Friday, April 17, 2009

today I'm thankful for Facebook

What do I do when I'm feeling very far away from my family and friends back home? I get online, first check my email (it's my homepage), then I immediately go to Facebook. I find myself on the website more and more, wanting to know what people back home are doing, trying desperately to be connected with their lives. I have to confess, I love it. I don't love all the silly applications because with my slow internet connection, it just takes too long to deal with that aspect of the site. What I do love is how connected I suddenly feel to so many of my friends and family. People constantly update their status, they comment back and forth on each other's walls, post pictures of their new babies or recent trips - the site is genius for keeping people connected and informed about each others lives. This morning I found myself on a college friend's profile and found out she's preggars. We're not that close anymore but I think of her often and love that I can still peep into her life every so often. Ok, that sounds a little stalker-ish but she agreed to be my FB friend so technically it's a mutual agreement.

What's funny is how one sided email now feels. I find that so many people don't reply very quickly to messages sent (yes, I am also a culprit of this) and it can be frustrating. I'm desperate to know what's going on back home with my ever expanding family and my far flung friends, but they all have jobs and lives that keep them very busy so their response rate isn't quite what I would like - especially when my emails can end up being pages long, I'm sure it's intimidating to respond. But I can't fault them since I seem to have a lot of time on my hands these days and I do remember what it feels like to be busy. So when I turn to Facebook, my friends beautiful faces (or strange images) of their profile pics are staring at me, smiling and inviting me to see what's new on their page. Their status message is something cryptic so I have to inquire what they mean. Or I'll find someone has left a message on my wall or commented on a picture of mine. Someone will leave a quick 2 line message for me and it's as if the thousands of miles of ocean between us is suddenly erased. The lives of my godfather, my cousins, aunts and uncles, all those who I haven't spent enough time with, are suddenly illuminated and we're connected in a way that a put off phone call, belated birthday cards or mass emails just can't even contend with.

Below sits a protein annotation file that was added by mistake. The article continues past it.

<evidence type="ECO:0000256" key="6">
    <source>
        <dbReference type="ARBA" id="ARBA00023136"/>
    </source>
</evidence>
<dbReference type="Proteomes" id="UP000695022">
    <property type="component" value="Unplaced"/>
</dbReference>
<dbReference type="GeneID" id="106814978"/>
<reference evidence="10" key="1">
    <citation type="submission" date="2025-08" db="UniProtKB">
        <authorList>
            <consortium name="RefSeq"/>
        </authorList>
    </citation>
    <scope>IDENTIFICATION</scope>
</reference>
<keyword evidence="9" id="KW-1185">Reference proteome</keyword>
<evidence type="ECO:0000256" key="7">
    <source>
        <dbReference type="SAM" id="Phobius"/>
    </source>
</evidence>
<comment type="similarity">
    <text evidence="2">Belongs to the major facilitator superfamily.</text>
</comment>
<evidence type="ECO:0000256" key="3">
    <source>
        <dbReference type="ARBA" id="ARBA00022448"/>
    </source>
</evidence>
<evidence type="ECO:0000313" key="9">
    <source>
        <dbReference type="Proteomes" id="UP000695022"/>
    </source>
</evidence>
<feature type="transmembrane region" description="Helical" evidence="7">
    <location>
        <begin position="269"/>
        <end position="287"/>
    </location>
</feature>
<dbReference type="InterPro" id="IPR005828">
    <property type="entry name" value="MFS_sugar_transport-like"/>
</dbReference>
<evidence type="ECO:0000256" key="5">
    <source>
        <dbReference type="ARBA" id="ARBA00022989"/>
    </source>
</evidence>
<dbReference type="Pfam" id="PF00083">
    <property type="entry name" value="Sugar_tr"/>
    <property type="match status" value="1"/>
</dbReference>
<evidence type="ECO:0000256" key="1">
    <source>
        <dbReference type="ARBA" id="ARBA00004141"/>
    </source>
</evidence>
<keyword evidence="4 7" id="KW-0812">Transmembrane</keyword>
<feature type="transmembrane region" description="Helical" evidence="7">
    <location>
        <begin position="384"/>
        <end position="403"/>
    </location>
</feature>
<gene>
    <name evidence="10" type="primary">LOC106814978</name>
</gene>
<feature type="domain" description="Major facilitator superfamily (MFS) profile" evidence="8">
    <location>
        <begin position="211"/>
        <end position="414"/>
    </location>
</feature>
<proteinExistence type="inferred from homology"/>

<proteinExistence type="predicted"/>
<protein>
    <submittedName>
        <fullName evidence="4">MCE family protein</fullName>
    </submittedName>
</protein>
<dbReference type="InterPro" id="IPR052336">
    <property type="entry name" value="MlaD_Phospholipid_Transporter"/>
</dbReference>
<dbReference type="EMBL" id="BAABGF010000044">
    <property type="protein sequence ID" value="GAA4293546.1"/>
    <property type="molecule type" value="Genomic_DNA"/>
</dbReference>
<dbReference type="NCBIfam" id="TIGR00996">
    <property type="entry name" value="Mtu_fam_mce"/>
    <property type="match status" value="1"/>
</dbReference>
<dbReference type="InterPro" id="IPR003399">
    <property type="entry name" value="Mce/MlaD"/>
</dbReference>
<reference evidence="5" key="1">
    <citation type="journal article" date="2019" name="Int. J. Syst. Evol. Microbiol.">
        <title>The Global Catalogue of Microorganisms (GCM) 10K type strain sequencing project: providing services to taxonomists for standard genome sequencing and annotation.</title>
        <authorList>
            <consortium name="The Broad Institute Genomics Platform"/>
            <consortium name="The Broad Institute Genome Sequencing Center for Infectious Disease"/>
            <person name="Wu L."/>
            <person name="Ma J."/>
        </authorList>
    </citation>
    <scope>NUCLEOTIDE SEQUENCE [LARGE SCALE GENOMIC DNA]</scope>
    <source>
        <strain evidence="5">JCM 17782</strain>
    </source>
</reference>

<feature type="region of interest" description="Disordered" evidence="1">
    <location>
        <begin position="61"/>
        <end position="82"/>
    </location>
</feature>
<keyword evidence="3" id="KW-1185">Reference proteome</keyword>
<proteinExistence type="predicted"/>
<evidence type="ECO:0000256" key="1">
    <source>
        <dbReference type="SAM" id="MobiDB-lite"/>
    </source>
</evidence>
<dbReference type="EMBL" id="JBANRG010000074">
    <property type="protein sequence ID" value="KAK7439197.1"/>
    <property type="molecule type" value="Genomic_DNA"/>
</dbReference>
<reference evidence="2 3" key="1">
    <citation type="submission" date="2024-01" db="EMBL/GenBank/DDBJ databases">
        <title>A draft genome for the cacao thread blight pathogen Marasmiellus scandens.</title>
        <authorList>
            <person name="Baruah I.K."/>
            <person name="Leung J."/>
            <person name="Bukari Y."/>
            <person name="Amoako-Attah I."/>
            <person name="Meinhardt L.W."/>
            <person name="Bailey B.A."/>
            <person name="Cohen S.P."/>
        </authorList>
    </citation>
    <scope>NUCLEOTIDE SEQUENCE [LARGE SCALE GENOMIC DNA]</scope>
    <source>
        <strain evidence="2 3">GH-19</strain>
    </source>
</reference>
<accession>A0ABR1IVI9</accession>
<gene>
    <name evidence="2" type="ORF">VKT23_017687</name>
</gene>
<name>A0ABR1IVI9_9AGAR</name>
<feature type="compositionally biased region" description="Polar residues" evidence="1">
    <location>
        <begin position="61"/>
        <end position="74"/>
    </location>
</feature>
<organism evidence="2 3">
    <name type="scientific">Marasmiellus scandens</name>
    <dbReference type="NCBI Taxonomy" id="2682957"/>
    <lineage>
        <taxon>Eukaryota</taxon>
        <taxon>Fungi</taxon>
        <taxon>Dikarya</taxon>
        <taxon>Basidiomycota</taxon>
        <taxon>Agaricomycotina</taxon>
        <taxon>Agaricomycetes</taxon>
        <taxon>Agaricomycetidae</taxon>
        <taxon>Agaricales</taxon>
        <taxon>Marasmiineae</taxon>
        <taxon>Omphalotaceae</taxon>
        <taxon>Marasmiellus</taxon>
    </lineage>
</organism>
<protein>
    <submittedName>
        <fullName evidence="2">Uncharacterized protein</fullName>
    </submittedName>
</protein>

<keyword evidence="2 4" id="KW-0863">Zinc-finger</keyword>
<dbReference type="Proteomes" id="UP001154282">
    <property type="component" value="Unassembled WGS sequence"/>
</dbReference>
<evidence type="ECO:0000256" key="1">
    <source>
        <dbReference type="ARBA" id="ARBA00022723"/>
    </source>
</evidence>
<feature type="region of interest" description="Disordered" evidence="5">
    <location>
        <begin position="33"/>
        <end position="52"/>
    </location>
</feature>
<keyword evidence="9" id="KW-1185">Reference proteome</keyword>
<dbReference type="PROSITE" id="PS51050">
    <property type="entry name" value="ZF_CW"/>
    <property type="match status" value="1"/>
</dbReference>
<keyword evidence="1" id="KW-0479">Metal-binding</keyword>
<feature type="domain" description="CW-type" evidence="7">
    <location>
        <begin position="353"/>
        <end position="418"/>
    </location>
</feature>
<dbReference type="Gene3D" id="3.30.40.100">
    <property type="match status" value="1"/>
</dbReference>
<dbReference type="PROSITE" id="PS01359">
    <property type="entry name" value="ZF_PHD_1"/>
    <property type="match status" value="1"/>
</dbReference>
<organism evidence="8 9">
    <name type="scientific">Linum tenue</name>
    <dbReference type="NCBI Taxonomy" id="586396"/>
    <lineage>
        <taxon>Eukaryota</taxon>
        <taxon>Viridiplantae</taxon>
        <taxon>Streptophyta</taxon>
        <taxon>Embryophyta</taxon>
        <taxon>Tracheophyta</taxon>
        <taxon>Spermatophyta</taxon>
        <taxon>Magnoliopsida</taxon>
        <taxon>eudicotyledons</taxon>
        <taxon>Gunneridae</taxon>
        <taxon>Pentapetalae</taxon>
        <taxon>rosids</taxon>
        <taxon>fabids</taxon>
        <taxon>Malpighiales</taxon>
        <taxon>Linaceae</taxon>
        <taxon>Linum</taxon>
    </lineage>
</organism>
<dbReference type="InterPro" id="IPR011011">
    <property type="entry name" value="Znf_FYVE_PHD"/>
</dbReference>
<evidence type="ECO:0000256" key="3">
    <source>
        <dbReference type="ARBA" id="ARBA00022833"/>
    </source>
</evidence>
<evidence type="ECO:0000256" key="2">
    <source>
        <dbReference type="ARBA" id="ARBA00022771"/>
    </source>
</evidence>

Jason laughs at those of us who spend so much time on the site - he thinks it's just another way for people to not communicate. I can agree on some levels - that's another reason why I don't like the applications, people invite you to join their zombie game or send you plants for your garden but there is no real interaction. It tells me nothing of how much you miss me or what's on your mind. So yes, it can be another way of not communicating but as with any form of communication, there has to be some kind of initiation. The simple act of giving a thumbs up or commenting on a picture opens the door a crack and that's all it takes sometimes. And in this way, Facebook makes it easier to stay connected to the lives that would otherwise be a complete mystery. And for this, I'm thankful.

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